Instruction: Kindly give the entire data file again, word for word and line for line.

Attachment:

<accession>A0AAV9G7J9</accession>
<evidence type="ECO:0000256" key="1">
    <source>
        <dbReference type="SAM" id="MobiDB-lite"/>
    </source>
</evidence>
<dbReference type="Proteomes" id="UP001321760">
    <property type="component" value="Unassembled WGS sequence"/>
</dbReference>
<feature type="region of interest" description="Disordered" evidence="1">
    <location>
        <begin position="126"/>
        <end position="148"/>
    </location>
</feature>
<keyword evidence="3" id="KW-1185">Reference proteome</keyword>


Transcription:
<accession>A0AAV9G7J9</accession>
<evidence type="ECO:0000256" key="1">
    <source>
        <dbReference type="SAM" id="MobiDB-lite"/>
    </source>
</evidence>
<dbReference type="Proteomes" id="UP001321760">
    <property type="component" value="Unassembled WGS sequence"/>
</dbReference>
<feature type="region of interest" description="Disordered" evidence="1">
    <location>
        <begin position="126"/>
        <end position="148"/>
    </location>
</feature>
<keyword evidence="3" id="KW-1185">Reference proteome</keyword>